Wednesday, February 7, 2018

The 15 Cupcake Diet

Most are Surprised They are Eating It

Asking questions often creates a great teaching moment.  One of my favorite questions to patients who are eating the typical Western/U.S. diet is, “How healthy do you think you would be eating 15 chocolate cupcakes each day?”  The answer is typically not very healthy at all.

Establishing that reality makes it easy to transition into what may be wrong with their diet that is causing their health problems.  The sugar content of the Western diet is equivalent to that in 13-15 cupcakes.  The problem is that our “cupcakes” wear disguises.

Humans historically ate no added sugar for the vast majority of our 6-million-year existence.  As humans learned to find or extract dense sugar from plants our consumption has exploded especially in the past 100 years.  A whole food diet containing 40-50% carbohydrate provides about 30-35 grams of sugars.  The current U.S. average is over 200 grams/day, or 6-8 times our historic norms.  It is the primary mechanism driving both the obesity and diabetes epidemics which in turn drive several other problems such as vascular disease and Alzheimer’s disease.

The reality is that the major ill effect of the food we eat is not that it contains chocolate or that it is in the shape of a cupcake, rather it is the sugar content.  Given that, it does not matter if the sugar is added to a cupcake, fruit in the bottom yogurt, in bread, cereal, soup or any other of the majority of foods it is added to.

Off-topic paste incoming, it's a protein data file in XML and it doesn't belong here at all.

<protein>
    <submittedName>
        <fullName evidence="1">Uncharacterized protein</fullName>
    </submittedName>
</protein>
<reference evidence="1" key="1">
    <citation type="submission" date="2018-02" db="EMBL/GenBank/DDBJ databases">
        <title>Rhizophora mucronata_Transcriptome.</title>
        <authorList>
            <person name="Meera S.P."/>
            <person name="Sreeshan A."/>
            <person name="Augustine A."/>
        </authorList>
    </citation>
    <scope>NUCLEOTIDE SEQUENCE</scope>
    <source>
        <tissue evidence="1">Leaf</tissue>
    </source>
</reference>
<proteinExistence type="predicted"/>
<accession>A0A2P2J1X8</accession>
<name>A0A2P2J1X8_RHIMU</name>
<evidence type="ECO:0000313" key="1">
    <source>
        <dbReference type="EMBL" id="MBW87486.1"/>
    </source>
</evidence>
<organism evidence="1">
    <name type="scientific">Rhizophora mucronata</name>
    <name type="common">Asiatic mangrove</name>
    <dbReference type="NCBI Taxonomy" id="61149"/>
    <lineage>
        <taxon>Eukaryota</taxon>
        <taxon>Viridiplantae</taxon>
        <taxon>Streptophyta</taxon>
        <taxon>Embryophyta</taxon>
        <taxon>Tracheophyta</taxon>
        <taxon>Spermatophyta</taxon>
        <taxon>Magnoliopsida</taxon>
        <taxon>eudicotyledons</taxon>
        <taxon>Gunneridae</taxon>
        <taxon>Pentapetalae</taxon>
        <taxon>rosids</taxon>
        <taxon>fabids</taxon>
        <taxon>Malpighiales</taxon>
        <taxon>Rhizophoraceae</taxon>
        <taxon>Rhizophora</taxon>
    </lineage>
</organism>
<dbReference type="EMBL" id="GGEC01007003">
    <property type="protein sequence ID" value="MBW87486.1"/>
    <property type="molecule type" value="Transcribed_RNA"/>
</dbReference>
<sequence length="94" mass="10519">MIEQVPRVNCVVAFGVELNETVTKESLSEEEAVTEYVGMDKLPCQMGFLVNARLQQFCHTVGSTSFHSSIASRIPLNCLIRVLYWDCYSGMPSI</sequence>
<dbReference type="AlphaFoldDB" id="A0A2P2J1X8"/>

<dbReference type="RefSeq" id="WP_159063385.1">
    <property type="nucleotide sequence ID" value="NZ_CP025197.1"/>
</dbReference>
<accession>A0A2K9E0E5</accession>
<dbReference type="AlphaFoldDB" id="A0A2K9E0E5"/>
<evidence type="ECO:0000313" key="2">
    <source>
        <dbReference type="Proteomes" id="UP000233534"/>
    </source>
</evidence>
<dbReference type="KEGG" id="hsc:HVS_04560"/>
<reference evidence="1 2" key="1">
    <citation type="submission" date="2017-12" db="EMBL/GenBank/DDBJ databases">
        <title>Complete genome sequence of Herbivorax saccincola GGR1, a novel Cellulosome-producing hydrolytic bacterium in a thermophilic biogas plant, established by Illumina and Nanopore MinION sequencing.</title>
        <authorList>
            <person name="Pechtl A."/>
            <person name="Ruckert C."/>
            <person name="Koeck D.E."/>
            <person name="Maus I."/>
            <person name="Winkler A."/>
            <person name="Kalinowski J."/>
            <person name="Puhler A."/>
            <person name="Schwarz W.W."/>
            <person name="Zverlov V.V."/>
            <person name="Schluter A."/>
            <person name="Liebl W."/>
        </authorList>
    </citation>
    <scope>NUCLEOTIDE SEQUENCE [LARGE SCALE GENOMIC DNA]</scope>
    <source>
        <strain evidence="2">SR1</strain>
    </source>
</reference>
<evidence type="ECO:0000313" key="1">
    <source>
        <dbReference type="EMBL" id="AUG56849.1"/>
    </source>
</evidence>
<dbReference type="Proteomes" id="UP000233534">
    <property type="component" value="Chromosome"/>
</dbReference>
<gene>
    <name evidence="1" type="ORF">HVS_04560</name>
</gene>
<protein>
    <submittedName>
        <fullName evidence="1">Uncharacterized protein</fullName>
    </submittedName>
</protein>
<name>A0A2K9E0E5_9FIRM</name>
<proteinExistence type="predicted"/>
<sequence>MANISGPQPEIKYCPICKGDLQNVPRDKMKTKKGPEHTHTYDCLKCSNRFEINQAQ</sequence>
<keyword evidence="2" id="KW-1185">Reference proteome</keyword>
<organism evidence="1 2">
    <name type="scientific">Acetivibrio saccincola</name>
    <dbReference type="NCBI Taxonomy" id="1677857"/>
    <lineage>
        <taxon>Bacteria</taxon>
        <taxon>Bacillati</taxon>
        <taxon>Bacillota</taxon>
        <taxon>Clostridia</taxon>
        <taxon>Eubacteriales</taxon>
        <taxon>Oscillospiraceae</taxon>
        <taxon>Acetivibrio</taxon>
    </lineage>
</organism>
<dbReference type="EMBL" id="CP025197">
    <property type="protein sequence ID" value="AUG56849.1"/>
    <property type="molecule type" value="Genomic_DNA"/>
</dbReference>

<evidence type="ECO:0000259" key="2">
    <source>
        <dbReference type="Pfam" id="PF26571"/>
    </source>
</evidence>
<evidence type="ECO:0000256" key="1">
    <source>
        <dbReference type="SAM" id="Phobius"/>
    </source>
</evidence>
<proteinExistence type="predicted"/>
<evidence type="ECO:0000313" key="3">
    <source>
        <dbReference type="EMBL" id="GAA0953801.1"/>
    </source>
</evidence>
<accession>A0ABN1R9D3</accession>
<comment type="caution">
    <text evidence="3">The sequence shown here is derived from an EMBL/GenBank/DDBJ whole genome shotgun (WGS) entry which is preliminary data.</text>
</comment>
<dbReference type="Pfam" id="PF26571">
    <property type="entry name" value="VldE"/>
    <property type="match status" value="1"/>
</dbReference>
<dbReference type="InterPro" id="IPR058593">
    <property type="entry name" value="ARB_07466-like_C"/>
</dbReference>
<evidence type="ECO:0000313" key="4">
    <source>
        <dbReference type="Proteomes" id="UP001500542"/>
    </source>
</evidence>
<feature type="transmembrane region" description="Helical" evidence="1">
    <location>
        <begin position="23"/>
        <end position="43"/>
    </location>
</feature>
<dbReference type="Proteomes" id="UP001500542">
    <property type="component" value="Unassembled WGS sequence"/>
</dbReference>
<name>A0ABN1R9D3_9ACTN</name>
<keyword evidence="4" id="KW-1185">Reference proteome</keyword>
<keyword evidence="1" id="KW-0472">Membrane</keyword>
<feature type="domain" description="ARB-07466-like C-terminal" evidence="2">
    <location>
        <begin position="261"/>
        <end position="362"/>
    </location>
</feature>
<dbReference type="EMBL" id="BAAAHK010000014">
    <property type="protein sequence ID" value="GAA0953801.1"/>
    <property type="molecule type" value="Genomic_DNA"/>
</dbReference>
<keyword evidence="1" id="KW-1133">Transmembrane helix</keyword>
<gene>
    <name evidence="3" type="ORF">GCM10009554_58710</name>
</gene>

The seriousness of this problem is the longer-term disease patterns that our sugar consumption is causing.  It is thought to be the dominant contributor to the obesity and diabetes epidemics and to the development of cardiovascular disease.  A review of all of the studies looking at the association between sugar intake and cardiovascular disease risk concluded the following: “Associations between added sugars and increased cardiovascular disease risk factors among US children are present at levels far below current consumption levels. Strong evidence supports the association of added sugars with increased cardiovascular disease risk in children through increased energy intake, increased adiposity, and dyslipidemia. Thus, there is consistent evidence that cardiovascular risk increases as added sugars consumption increases.” (1)

A 2010 study points out the “increased dyslipidemia” the above study referred to.  The study found that 1 in 5 children already show abnormal blood lipid patterns, and they are highly related to weight.

This data is typical of that used by a noted group of scientists to suggest that the youth of today will likely have a diminished life expectancy compared to prior generations.

Fixing the problem requires an informed consumer.  A great exercise is to read every label of everything you eat for 2 weeks.  First look at the grams of sugar a serving contains. Most whole food, natural carbs contain 1-5 grams of natural sugar per serving.  Any amount greater than that should elicit an investigation as to where the sugar is in that food item.  This is found in the ingredient list.